Pentagon authorizes outside firm to manage access to some DOD systems
Exostar will issue digital credentials on its own behalf
- By Alice Lipowicz
- Oct 06, 2009
The Defense Department has authorized its first non-DOD provider of
digital certificates that can be used to access the department’s
computer systems at a medium level of security, a senior official
The department named Exostar LLC of Herndon, Va. as a trusted
external service provider. That means Exostar can issue smart cards and
digital certificates on its own behalf to contractors and other
non-federal employees that can be used to access DOD hardware systems
at a medium level of security, said Paul Grant, special assistant,
federated identity management and external partnering at DOD.
DOD already has several authorized vendors that provide digital
credentials on the department’s behalf. Exostar is the first that will
issue the credentials on its own behalf in a trust relationship with
“This is the first provider of credentials [to DOD systems] that
are not DOD credentials,” Grant said. “We hope there will be many in
the future so that our partners can go to one of these one of these
trusted service providers and obtain a credential that can be trusted
by the federal government.”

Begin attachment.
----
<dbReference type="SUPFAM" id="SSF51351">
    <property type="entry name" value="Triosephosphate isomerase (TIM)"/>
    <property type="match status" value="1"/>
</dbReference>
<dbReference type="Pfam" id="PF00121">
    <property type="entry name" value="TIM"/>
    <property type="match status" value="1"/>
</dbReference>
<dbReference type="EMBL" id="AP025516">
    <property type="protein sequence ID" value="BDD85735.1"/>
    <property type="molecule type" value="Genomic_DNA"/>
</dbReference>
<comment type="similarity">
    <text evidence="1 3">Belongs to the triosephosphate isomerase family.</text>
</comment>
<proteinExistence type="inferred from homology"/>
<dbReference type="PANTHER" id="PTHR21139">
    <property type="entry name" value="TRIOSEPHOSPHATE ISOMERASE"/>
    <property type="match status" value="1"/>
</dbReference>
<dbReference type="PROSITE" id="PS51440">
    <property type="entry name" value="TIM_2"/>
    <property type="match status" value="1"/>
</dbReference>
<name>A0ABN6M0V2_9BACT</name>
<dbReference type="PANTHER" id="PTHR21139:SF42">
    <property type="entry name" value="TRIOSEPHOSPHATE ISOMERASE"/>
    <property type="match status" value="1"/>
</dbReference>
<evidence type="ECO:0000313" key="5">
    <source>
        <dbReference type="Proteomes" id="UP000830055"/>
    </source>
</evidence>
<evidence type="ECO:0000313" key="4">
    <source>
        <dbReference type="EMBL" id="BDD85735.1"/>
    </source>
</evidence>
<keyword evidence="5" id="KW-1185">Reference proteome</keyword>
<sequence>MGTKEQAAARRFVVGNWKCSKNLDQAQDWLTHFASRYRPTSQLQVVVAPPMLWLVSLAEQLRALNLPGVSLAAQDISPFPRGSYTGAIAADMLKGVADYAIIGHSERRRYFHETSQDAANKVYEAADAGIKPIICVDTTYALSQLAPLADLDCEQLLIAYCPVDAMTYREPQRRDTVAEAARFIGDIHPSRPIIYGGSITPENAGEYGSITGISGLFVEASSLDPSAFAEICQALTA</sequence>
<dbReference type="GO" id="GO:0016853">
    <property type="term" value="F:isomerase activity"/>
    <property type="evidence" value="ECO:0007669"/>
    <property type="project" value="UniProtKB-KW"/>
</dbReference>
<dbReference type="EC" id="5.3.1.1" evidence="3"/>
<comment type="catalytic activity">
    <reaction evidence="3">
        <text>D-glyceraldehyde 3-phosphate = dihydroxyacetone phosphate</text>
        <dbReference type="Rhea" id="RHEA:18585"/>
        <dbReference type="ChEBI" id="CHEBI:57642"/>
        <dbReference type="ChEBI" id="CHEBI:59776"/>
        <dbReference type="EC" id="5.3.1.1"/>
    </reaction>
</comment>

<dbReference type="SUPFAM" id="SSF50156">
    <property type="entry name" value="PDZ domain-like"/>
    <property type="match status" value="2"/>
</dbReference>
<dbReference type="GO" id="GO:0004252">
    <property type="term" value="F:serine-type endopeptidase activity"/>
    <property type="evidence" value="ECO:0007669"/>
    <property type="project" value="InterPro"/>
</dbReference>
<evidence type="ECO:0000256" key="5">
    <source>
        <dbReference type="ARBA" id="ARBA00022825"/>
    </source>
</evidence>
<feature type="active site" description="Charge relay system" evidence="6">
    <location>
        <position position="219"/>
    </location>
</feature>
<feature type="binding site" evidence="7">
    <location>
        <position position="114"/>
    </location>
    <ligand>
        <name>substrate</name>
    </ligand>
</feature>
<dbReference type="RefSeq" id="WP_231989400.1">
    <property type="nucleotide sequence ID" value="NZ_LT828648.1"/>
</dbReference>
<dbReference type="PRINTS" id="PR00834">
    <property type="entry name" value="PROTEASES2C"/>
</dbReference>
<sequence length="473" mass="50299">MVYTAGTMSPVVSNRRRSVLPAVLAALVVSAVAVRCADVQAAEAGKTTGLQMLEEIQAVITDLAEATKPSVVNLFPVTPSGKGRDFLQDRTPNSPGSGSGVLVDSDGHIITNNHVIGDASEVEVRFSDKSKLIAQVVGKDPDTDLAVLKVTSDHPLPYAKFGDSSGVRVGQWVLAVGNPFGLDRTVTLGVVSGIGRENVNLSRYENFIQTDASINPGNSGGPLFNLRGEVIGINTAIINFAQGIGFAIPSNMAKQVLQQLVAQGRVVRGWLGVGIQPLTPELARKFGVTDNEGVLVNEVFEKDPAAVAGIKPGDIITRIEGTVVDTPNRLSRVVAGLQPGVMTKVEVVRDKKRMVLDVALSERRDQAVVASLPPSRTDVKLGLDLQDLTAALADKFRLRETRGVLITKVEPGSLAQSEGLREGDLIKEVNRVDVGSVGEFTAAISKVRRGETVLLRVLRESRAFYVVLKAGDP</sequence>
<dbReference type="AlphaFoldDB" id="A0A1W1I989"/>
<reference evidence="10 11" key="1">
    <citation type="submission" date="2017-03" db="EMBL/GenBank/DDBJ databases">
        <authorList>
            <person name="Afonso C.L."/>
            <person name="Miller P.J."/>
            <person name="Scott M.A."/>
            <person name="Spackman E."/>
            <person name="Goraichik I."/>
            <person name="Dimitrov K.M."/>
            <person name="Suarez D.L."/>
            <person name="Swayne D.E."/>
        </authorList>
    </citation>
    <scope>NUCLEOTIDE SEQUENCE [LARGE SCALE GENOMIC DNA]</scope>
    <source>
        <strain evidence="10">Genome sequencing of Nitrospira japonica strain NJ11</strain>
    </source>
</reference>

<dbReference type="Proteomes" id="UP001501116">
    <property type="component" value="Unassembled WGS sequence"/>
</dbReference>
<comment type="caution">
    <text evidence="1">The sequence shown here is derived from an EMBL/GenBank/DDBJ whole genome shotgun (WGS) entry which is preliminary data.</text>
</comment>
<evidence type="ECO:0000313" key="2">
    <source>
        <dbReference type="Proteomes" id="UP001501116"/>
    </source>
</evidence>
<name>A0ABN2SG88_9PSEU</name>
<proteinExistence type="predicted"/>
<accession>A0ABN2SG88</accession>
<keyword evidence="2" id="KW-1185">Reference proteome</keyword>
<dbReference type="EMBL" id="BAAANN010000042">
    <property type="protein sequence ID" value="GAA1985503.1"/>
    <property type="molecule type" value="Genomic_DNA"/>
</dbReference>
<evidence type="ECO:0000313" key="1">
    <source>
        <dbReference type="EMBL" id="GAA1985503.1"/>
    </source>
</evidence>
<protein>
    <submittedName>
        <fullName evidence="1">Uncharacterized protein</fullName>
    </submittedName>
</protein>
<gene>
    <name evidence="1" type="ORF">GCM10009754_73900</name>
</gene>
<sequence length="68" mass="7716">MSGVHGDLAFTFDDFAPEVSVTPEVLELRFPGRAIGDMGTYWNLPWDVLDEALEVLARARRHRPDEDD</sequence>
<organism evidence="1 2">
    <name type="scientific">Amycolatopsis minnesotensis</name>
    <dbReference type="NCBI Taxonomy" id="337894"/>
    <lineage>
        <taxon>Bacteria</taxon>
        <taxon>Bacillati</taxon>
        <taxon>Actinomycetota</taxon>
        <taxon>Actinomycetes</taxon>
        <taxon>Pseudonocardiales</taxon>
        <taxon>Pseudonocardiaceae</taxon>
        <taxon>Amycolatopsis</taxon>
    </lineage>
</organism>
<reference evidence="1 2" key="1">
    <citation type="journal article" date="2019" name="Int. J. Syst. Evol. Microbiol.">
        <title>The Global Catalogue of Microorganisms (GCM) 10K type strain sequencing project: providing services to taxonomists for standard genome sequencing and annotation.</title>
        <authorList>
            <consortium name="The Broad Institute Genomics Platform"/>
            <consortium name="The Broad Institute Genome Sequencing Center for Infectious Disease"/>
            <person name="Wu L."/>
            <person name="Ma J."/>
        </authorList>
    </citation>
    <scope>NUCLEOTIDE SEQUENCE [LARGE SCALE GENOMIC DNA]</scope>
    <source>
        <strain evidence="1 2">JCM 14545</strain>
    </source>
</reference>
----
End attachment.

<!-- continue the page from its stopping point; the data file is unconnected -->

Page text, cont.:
“This is a great step,” Grant added. “We want more organizations to be credential service providers.”
Exostar was authorized as an external provider of digital
certificates under a memorandum of understanding on Sept. 22, company
officials said. It reflects a policy decision made by DOD officials a year ago to accept third-party Public Key Infrastructures (PKI).
PKI is a system of identity management and information security
developed over the last decade. PKI entities enter into trust
relationships with each other and agree to trust one another’s
In June 2008, DOD officials opened the door to begin accepting third-party PKI providers.
Exostar was accepted after its PKI digital certificates were
tested to ensure they are aligned with federal standards for identity
verification and other requirements, Grant said.
Grant said it is advantageous for the government to use external
PKI providers because those companies are likely to do an effective job
at vetting and proving identities.
”We have many, many external partners and we do not plan to give
credentials to all of them,” Grant said. “We want processes so that
non-federal entities can issue these credentials.”
“The employers can do the vetting and credentialing better. It
is far more efficient that way,” Grant said. The employer would be the
first to know if employees lose their jobs or come under suspicion, he
While Exostar is the first external provider of digital
certificates accepted by DOD, others are likely to follow, Grant said.
He mentioned Verizon, Verisign and Citibank as possible candidates.
Alice Lipowicz is a staff writer covering government 2.0, homeland security and other IT policies for Federal Computer Week.